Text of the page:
Tag Archives: personal

Rules, Adages, or Guidelines for Happiness

Ok, maybe there is a place for “Rules, Adages, or Guidelines” (Read my last post first).

Some from the book that I like:
Buy anything you want at the grocery store; cooking is always cheaper than eating out.
Start where you are (an essential part of the Law of Attraction).
Talk to strangers.
Be polite and fair.
By doing a little bit each day, you can get a lot accomplished, and What you do every day matters more than what you do once in awhile.
First things first.  Definitely.  It’s all about getting priorities straight.  Drinking enough water is critical to having enough energy to finish the project you blaze into, and eating before you blood sugar dives is crucial to having a mood that permits politeness and forgiveness.  Similarly, like “the cook eats first”, one has to take care of oneself before being capable of going out in the world and giving.  You must be replete to be generous (therefore taking care to “fill the tank” is essentially unselfish).
If it takes less than a minute to put away, or do it right, do it now.  My corollary:  If it’s almost as fast to do it as it is to write it on a list, just do it.
Things that make you happy don’t always feel happy.  Damn skippy.  Challenging and threatening things that make you feel nauseous in the doing can the most rewarding to have done.  To wit:  marathons.

Here’s a few all my own:
If a system doesn’t function, change the system.  My husband gives me fantastic feedback on whether a system works (like, where things belong).  If it works, he puts things back where they “go”, because that’s the easiest, obvious place to put them.  If the system doesn’t work, he finds someplace else to drop them that displeases me, and I know my so-clever system isn’t functional and needs to be adapted.  You can’t force people to fit a system; only the system can be changed.  Whole design industries have grown out of this.

Continue reading Rules, Adages, or Guidelines for Happiness

My Happiness Project

Bluebird image from Gretchen Rubin's Happiness ProjectI’ve started a Happiness Project.  This has nothing to do with the new year, by the way, although it might have something to do with winter.   I’ve had a stretch of a scary bad time, so I figured it was time to recruit my natural list-making and determination selves for some change.

I pulled out Gretchen Rubin’s popular The Happiness Project for reference, and ended up reading it again.  It seemed more enlightening this time, and I found useful things that I didn’t remember seeing the first time.  For one thing, I’m married now, which makes a lot of her tips and experience in her marriage more relevant.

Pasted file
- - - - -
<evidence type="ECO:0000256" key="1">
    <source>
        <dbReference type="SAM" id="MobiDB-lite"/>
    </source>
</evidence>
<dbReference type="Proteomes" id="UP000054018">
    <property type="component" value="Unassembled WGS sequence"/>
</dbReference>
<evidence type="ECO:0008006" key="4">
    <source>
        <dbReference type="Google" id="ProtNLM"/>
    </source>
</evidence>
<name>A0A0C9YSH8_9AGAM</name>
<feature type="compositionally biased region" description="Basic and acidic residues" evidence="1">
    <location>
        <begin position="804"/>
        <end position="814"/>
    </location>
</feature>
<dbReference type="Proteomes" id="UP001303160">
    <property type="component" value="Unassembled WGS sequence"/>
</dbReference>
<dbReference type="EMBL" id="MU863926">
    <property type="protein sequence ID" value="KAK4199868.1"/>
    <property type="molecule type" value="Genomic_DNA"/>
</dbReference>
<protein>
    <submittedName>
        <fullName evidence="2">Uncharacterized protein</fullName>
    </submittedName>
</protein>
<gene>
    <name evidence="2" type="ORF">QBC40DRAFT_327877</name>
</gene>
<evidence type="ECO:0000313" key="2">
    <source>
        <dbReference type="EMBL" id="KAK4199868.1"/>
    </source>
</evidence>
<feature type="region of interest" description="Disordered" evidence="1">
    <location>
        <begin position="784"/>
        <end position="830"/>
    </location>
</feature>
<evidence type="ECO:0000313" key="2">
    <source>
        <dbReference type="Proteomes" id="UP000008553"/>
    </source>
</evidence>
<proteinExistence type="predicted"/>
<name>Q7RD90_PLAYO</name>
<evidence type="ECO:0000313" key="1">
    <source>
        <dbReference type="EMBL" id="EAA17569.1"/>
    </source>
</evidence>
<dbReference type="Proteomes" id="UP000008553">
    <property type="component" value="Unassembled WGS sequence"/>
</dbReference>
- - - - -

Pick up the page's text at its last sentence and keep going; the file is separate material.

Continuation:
My husband has this amazing facility for change.  It seems that all it takes for him to make lasting behavioural changes is to notice and decide he wants to change it.  Much later I’ll notice that he doesn’t do that thing anymore.  He doesn’t write down intentions, make daily review sheets or success charts.  This amazes me, because I can’t imagine doing such a thing without paperwork.  This is where The Happiness Project really sings to me.  The whole plan is detailed and ultra-specific, she values the organization of physical environment to support goals, and everything revolves around a list.

That’s no exaggeration.   The book is really a riot of lists upon lists nested in lists, a perfect comfort for a certain type of person who’s into that, like me.  For example:  Resolutions (for example Sing in the Morning, Pursue a Passion), 12 Commandments (like Identify the Problem and Enjoy the Process), Secrets of Adulthood (like People actually prefer that you buy wedding gifts off their registry,  and If you can’t find something, clean up), True Rules (such as Whenever possible, choose vegetables), and Four Splendid Truths (The days are long, but the years are short).  Since they’re all sort of rules, intentions, or resolutions, they get confusing, barring the Splendid Truths, which are more philosophic Principles of happiness.  In fact, now there are 8 Splendid Truths.

Also, as she discovers over her year, the most important key to success was her Daily Resolution Chart.  I’ve known that for a while.  Reminding oneself of the goal, and some act of acknowledging when you succeed (like checking off a list, or writing down “celebrations”) tells a deeper part of your mind that that is what you want; that is the direction you want to change.  Then your sub-mind can easily create more of it.

I found that during the project design phase, I found that the things I wanted to do sifted into two categories:  vague intentions, such as to be nicer, say no less, and be healthy; and completable goals, like write a book.   In the second category, you know when you’ve done it.  Continue reading My Happiness Project